Vitsaus debut full-length offering, Sielunmessu, is perversely lo-fi and I’ll be damned if I don’t love every raw, ear bleeding moment of it. The album is a frosty produced piece that roots itself well in atmosphere as well as some gnarly, dissonant and ugly songwriting. It’s not pretty or pleasant in any sense, but it satisfies the urge for cold, true black metal. The vocals feel like the vocalist/guitarist/bassist, Inho, is literally shredding his vocal chords. While you’re not going to find anything really scathingly stylistic or technically new here, the end result is pretty much the main type of Finnish black metal that I think of. The band is another great entry into the black metal world and is a strong cut to defining the scene from Finland. Sielunmessu is also a great example of the veritable buffet of black metal that Hammer of Hate has to offer. In the case of Vitsaus, it’s the lo-fi side of black metal where songs aren’t played to their cleanest and nicest effect. This record captures the raw live quality of black metal that is severely hard to replicate. It earnestly feels like it was a one-take live recording, but considering the fact that Inho handles the vocals, guitars and bass and Vainaja (who is the current drummer for the mighty Horna, Sargeist and Neutron Hammer) handling the drums, one might consider the lower quality production an exercise in futility by mixing instruments to create the “live” sound aspect. That isn’t the case at all, it’s what gives Vitsaus it’s power and the real desire to return to it after you’ve already given it a spin. –Bryer Wharton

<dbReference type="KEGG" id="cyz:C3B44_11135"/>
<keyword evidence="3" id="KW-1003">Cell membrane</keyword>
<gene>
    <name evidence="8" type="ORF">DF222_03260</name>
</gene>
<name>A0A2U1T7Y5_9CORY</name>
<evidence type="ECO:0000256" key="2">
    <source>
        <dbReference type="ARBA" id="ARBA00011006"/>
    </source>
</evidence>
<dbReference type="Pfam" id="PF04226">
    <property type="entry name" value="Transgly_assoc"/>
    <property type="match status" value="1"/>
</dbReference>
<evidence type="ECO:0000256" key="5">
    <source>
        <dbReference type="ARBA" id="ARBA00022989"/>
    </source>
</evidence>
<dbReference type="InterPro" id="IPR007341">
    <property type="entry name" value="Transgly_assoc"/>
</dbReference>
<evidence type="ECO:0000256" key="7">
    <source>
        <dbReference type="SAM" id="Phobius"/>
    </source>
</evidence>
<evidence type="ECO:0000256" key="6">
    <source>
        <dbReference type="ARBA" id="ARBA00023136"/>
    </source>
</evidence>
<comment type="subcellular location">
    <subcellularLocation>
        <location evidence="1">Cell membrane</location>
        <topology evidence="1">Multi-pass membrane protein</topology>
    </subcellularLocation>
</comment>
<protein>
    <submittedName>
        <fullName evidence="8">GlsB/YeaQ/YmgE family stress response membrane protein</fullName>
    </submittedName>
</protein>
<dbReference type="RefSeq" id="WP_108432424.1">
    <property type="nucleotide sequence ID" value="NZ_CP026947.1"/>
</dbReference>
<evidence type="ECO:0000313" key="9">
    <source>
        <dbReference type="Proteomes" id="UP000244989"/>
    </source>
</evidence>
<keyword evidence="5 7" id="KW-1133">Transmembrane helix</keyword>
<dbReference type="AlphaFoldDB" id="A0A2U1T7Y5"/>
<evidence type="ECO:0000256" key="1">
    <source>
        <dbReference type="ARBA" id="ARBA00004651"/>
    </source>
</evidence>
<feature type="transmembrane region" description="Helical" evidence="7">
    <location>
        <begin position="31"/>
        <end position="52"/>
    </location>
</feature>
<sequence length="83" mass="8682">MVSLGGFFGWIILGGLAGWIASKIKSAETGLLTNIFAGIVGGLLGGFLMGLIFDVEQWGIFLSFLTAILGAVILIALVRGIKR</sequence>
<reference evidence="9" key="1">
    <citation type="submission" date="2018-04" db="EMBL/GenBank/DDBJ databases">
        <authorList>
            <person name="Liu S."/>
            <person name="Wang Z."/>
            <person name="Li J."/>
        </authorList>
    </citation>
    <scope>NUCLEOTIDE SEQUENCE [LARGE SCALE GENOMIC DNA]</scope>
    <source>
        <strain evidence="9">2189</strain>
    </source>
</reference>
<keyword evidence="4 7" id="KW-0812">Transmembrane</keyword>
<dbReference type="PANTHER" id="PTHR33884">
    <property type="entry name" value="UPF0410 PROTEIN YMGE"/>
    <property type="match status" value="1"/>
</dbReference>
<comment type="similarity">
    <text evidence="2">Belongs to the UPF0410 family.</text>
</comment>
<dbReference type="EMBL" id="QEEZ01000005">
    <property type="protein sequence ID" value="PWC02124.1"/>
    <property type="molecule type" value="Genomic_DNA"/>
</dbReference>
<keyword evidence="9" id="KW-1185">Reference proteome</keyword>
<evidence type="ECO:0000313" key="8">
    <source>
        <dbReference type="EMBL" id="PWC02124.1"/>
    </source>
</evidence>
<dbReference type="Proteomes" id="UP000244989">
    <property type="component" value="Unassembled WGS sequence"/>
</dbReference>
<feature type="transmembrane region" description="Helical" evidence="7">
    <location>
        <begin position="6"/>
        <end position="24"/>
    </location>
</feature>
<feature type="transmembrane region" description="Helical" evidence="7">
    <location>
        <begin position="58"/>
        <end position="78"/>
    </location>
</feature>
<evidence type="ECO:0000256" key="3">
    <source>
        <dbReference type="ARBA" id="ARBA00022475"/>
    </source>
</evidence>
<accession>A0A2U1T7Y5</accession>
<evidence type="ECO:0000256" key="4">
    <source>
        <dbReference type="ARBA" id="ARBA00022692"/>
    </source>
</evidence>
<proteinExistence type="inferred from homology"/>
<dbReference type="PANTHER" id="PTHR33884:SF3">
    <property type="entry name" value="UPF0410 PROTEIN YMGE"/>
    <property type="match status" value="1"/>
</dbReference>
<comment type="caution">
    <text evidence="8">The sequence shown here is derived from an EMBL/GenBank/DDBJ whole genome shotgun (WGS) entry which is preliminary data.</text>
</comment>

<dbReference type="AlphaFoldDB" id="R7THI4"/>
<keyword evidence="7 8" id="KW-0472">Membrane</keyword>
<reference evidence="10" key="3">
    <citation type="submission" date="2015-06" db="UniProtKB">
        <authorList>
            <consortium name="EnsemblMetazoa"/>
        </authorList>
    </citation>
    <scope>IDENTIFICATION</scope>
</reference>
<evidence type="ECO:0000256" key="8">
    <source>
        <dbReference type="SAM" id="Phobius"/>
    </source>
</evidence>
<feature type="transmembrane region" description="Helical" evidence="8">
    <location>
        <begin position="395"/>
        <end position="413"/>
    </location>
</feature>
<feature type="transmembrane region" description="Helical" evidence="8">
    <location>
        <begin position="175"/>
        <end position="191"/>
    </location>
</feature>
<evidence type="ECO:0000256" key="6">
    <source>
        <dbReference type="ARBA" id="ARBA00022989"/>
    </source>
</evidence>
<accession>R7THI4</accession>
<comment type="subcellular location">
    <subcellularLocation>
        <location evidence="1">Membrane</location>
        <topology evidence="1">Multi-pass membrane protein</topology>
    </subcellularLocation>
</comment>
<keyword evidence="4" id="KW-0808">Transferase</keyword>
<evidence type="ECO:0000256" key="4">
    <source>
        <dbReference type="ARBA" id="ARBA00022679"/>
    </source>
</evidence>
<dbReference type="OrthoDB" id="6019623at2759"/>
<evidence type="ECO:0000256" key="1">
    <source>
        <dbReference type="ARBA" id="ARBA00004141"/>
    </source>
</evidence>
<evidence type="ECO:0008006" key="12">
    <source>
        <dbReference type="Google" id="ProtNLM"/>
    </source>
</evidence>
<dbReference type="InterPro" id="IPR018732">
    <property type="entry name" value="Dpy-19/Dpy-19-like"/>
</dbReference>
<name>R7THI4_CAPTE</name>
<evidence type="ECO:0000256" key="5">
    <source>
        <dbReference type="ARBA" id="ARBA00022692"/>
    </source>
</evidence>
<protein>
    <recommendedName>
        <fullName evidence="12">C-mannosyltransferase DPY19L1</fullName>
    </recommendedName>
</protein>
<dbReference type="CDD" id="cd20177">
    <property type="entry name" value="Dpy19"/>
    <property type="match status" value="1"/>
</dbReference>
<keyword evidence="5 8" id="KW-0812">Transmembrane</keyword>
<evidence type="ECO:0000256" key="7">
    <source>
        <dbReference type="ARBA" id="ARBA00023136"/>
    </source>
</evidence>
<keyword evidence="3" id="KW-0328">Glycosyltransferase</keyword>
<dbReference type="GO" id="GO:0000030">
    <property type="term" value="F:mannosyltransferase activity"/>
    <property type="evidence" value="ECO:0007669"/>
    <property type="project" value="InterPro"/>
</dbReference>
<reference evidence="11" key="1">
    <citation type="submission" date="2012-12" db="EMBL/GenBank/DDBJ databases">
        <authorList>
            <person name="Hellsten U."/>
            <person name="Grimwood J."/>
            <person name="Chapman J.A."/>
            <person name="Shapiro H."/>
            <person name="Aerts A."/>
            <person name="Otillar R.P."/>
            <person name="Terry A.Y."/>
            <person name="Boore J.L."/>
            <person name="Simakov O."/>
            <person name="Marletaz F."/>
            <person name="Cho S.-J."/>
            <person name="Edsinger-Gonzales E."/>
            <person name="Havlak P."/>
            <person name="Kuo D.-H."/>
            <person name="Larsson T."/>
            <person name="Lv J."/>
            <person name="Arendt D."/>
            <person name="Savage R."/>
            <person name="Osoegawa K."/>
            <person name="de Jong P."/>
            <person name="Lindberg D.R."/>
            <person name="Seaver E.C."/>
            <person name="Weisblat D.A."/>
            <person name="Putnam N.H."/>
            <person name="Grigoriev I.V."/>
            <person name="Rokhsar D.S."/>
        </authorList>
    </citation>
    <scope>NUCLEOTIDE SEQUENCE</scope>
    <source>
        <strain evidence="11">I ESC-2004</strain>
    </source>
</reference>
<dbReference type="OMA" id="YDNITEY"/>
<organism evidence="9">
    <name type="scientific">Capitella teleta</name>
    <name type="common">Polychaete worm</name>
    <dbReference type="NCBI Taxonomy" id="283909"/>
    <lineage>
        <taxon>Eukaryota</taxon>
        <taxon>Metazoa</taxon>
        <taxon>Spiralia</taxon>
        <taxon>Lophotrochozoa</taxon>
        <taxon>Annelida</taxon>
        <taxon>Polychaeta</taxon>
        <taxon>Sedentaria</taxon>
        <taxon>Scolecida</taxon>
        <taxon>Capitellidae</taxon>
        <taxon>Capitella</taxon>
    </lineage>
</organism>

Sacrilegious Impalement

Cultus Nex

Hammer of Hate

Street: 12.25.09

Sacrilegious Impalement = Behexen + Archgoat + Funeral Mist

Listening to Cultus Nex in full (initially and in re-visitations) is a conquering feat of ravishing, grim satanic pounding and melodically beautiful black metal. It’s less than 45 minutes in length, but it feels much more epic than said fact. There is clearly a wealth of experience with the band members serving time in other Finnish black metal acts like, Uncreation’s Dawn, Urn, Evil Angel and a plethora more. The album is strong within it’s initial listen, although you’ll have to adjust your volume knob (the sound mixing is a bit low) it’s equally if not more powerful during repeated listens because initially it’s strength and massive depth of sound overwhelms you. Repeated spins brings the songwriting together and almost derives a ritualistic listening experience. Amongst flying, crazy, satanic fueled speed and tremolo riffs are some great melodic guitar riffs. The middle of the album is fantastically good, starting with the punishing “March of Doom,” then “Baptism by Blood,” a completely fascinating and beautiful melodic track that screams out in some otherworldly passionate yearning. These are followed by the napalm blistering cut, “Revelations... the Coming!” and the equally as visceral, “Utterly Rotten.” The album may play to the usual black metal expectations and sounds, but don’t let the stylistic similarities sway your thoughts, there is a vast black landscape in wait on Cultus Nex that easily can swallow your soul. –Bryer Wharton